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MOschovakis algorithms

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You are on page 1of 26

Yiannis N. Moschovakis

UCLA and University of Athens

What is an algorithm?

in the same way that we represent real numbers (Cantor,

Dedekind) and random variables (Kolmogorov) by

set-theoretic objects

I What set-theoretic objects represent algorithms?

I When do two two set-theoretic objects represent the same

algorithm? (The algorithm identity problem)

I In what way are algorithms effective?

I . . . and do it so that the basic results about algorithms can be

established rigorously (and naturally)

I . . . and there should be some applications!

Plan for the lectures

Lecture 1. Algorithms and implementations

Discuss the problem and some ideas for solving it

Applications to Philosophy of language (and linguistics?)

synonymy and faithful translation ∼ algorithm identity

Applications to complexity (joint work with Lou van den Dries)

Do not depend on pinning down algorithm identity

independent of Lecture 1

Outline of Lecture 1

Slogan: The theory of algorithms is the theory of recursive equations

(2) Machines vs. recursive definitions

(3) Recursors

(4) Elementary algorithms

(5) Implementations

Notation:

N = {0, 1, 2, . . .}

a ≥ b ≥ 1, a = bq + r , 0 ≤ r < b

=⇒ q = iq(a, b), r = rem(a, b)

gcd(a, b) = the greatest common divisor of a and b

⊥b ⇐⇒ rem(a, b) = 1

a⊥ (a and b are coprime)

The Euclidean algorithm ε

For a, b ∈ N, a ≥ b ≥ 1,

If a ≥ b ≥ 2, then cε (a, b) ≤ 2 log2 (a)

max(a, b)

What is the Euclidean algorithm?

function rem and it computes gcd : N2 → N

I It is needed to make precise the optimality of the Euclidean:

Basic Conjecture

For every algorithm α which computes on N from rem the greatest

common divisor function, there is a constant r > 0 such that for

infinitely many pairs a ≥ b ≥ 1,

Sorting (alphabetizing)

Given an ordering ≤ on a set A and any u = hu0 , . . . , un−1 i ∈ An

v = huπ(0) , uπ(1) , . . . , uπ(n−1) i

where π : {0, . . . , n − 1}

→ {0, . . . , n − 1} is a permutation

head(hu0 , . . . , un−1 i) = u0

tail(hu0 , . . . , un−1 i) = hu1 , . . . , un−1 i

hxi ∗ hu0 , . . . , un−1 i = hx, u0 , . . . , un−1 i (prepend)

|hu0 , . . . , un−1 i| = n (the length of u)

h1 (u) = the first half of u (the first half)

h2 (u) = the second half of u (the second half)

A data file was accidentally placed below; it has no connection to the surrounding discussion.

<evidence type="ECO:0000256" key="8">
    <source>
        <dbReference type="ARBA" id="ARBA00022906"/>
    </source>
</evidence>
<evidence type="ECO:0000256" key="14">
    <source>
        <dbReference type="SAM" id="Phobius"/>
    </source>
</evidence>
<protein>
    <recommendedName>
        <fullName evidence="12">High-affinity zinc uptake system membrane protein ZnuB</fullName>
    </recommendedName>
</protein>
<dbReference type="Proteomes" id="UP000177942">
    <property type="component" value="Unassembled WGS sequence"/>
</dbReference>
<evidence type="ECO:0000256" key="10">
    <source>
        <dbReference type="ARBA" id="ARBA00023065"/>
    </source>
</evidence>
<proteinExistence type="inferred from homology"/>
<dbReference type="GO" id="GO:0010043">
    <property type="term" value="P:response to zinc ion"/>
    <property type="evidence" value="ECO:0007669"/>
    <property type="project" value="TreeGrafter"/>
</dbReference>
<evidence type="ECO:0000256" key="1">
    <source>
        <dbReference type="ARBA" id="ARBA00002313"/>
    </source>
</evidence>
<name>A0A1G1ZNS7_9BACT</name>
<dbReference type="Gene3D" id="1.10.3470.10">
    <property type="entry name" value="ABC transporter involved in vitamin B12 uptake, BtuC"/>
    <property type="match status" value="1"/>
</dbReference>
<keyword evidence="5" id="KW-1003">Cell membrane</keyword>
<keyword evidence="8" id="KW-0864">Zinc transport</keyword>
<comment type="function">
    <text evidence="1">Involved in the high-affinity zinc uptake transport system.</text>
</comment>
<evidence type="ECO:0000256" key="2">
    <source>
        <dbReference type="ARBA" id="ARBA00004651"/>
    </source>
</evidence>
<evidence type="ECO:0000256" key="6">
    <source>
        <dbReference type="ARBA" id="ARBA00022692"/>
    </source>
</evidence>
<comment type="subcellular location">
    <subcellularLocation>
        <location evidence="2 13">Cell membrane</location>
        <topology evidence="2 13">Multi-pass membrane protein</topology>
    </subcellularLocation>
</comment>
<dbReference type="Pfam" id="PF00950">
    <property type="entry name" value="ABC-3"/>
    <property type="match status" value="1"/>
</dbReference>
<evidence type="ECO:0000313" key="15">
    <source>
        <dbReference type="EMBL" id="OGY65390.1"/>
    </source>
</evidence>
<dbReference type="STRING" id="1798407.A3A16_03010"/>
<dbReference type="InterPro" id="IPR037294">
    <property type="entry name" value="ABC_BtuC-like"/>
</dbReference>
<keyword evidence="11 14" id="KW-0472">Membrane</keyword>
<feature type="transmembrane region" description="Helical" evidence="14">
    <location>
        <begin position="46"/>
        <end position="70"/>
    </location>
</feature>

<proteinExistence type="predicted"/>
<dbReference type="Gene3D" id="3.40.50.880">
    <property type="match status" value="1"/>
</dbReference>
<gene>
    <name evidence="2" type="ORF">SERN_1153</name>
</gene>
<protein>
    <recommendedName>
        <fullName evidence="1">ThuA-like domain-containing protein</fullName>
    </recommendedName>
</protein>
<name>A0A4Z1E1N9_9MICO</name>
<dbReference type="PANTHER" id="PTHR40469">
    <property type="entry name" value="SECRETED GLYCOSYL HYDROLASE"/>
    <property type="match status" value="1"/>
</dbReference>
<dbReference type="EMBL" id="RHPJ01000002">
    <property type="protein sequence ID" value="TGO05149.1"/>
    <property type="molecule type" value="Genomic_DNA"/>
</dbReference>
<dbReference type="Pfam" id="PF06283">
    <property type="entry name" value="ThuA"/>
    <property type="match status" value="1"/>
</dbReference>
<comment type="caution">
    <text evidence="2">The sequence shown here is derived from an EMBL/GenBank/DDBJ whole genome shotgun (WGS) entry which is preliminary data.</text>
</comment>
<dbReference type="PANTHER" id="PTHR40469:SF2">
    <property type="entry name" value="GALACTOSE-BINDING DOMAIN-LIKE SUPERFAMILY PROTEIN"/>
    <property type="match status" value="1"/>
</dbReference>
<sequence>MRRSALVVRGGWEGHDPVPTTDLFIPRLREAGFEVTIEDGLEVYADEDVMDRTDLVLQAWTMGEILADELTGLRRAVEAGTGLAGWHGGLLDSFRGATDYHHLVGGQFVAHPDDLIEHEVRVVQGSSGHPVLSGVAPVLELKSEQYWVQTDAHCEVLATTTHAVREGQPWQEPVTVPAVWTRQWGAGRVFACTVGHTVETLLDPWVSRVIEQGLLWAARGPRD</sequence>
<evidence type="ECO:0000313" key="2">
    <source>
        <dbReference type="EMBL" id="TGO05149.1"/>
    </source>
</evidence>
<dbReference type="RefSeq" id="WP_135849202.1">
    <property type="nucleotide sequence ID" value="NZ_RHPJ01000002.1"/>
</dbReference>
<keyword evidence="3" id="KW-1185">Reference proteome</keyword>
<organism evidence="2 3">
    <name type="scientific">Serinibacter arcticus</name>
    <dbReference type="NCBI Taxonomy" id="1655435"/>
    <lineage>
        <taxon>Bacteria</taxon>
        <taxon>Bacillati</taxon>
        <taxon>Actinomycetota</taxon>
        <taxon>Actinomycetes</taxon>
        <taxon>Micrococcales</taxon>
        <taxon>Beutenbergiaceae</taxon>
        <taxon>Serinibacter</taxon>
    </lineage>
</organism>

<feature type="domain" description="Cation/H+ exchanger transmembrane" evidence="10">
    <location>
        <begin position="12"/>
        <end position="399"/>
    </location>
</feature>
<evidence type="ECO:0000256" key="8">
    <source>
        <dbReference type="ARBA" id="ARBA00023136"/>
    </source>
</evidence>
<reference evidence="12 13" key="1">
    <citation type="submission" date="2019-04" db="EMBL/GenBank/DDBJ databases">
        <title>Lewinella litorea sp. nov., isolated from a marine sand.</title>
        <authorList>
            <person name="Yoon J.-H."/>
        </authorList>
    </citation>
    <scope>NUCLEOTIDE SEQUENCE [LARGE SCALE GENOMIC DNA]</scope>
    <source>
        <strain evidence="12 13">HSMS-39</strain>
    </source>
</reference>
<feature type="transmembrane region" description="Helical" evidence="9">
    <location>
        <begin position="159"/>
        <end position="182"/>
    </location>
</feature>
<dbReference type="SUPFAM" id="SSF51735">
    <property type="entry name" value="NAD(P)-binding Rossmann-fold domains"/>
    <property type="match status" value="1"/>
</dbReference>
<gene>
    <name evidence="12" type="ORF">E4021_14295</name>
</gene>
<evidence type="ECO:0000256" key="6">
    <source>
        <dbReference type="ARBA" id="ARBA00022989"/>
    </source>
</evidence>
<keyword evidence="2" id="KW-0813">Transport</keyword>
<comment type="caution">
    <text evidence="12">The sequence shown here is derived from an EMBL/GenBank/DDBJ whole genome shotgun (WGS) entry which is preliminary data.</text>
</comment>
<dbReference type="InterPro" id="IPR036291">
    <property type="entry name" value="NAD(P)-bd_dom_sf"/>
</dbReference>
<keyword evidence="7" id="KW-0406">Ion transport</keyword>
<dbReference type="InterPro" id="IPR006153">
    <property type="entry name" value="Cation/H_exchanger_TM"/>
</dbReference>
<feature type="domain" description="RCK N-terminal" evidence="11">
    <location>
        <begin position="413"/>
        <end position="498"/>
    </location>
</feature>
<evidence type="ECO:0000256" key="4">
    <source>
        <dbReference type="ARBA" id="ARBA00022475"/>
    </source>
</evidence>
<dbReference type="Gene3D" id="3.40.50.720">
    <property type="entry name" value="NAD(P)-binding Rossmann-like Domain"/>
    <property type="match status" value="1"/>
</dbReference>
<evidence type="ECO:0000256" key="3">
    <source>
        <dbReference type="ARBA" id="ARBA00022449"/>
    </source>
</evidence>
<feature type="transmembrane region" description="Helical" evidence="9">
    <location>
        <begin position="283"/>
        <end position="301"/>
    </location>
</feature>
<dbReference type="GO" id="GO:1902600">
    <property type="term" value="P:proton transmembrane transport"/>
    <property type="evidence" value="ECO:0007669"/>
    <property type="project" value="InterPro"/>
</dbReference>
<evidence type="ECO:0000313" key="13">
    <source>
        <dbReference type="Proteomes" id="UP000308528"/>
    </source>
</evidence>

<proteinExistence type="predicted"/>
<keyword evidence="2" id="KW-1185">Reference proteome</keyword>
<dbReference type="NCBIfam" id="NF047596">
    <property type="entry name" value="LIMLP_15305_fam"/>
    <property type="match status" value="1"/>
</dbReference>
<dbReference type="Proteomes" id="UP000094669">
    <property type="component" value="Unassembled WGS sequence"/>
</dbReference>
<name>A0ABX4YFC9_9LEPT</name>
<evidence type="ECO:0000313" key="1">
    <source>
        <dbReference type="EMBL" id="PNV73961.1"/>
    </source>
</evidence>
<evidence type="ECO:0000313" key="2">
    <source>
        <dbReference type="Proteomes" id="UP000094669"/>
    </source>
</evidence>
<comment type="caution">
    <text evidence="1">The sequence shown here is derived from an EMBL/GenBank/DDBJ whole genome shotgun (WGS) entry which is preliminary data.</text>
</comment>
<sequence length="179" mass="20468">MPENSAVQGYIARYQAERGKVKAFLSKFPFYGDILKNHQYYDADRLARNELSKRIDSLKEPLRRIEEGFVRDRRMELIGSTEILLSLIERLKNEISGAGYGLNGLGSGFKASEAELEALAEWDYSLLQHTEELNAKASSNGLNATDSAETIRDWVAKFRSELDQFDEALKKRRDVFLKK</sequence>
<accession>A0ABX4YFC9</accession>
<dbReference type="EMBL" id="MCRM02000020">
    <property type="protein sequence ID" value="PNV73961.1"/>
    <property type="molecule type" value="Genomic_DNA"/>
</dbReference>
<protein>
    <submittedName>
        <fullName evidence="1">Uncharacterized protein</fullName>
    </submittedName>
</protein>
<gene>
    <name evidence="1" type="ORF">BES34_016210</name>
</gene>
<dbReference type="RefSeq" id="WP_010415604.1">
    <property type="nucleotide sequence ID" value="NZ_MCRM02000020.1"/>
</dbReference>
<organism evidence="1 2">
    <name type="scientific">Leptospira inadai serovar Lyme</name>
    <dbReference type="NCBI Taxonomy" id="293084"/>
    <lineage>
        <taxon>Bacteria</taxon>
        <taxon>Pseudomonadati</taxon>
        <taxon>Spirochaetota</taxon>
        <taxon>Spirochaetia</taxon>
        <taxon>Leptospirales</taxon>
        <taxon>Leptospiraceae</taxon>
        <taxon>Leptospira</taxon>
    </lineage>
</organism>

The mergesort algorithm σm

w if |v | = 0,

v else, if |w | = 0,

merge(v , w ) =

hv 0 i ∗ merge(tail(v ), w ) else, if v0 ≤ w0 ,

hw0 i ∗ merge(v , tail(w )) otherwise.

(2) The sorting and merging function satisfy these equations

(3) merge(v , w ) can be computed using no more than

|v | + |w | −· 1 comparisons

(4) sort(u) can be computed by σm using no more than

|u| log2 (|u|) comparisons (|u| > 1)

What is the mergesort algorithm?

sort(u) = if (|u| ≤ 1) then u else merge(sort(h1 (u)), sort(h2 (u)))

w if |v | = 0,

v else, if |w | = 0,

merge(v , w ) =

hv i ∗ merge(tail(v ), w ) else, if v0 ≤ w0 ,

0

hw0 i ∗ merge(v , tail(w )) otherwise.

cσm (u) = the number of comparisons needed to compute sort(u)

using σm ≤ |u| log2 (|u|) (|u| > 0)

I It is an algorithm from the ordering ≤ and the functions

head(u), tail(u), |u|, . . .

I It is needed to make precise the optimality of σm :

For every sorting algorithm σ from ≤, head, tail, . . ., there is

an r > 0 and infinitely many sequences u such that

cσ (u) ≥ r |u| log2 (|u|) (well known)

The Gentzen Cut Elimination algorithm

transformed into a cut-free proof γ(d) with the same conclusion

else if T2 (d) then f2 (γ(τ (d)))

else f3 (γ(σ1 (d)), γ(σ2 (d)))

very similar in logical structure to the mergesort

I Main Fact: |γ(d)| ≤ e(ρ(d), |d|), where |d| is the length of

the proof d, ρ(d) is its cut-rank, and

The infinitary Gentzen algorithm

If we add the ω-rule to the Gentzen system for Peano arithmetic,

then cuts can again be eliminated by an extension of the finitary

Gentzen algorithm

else if T2 (d) then f2 (γ ∗ (τ (d)))

else if T3 (d) then f3 (γ ∗ (σ1 (d)), γ ∗ (σ2 (d)))

else f4 (λ(n)γ ∗ (ρ(n, d))),

I Again |γ ∗ (d)| ≤ e(ρ(d), |d|), where cut-ranks and lengths of

infinite proofs are ordinals, e(α, β) is defined by ordinal

recursion, and so every provable sentence has a cut-free proof

of length less than

ε0 = the least ordinal > 0 and closed under α 7→ ω α

Abstract machines (computation models)

S T

s

input - s0 ? z output -

W

· · ·

X x f(x)

σ

1. S is a non-empty set (of states)

2. input : X → S is the input function

3. σ : S → S is the transition function

4. T is the set of terminal states, T ⊆ S

5. output : T → Y is the output function

where n = least such that σ n (input(x)) ∈ T

Infinitary algorithms are not machines

procedure” as an algorithm

I There are applications of infinitary algorithms (in Lecture 2)

I Machines are special algorithms which implement finitary

algorithms

I The relation between an (implementable) algorithm and its

implementations is interesting

Which machine is the Euclidean?

function, etc.

I This can be done, in many ways, generally called

implementations of the Euclidean

I The choice of a “natural” (abstract) implementation is

irrelevant for the correctness and the log upper bound of the

Euclidean, which are derived directly from the recursive

equation above and apply to all implementations

Which machine is the mergesort algorithm?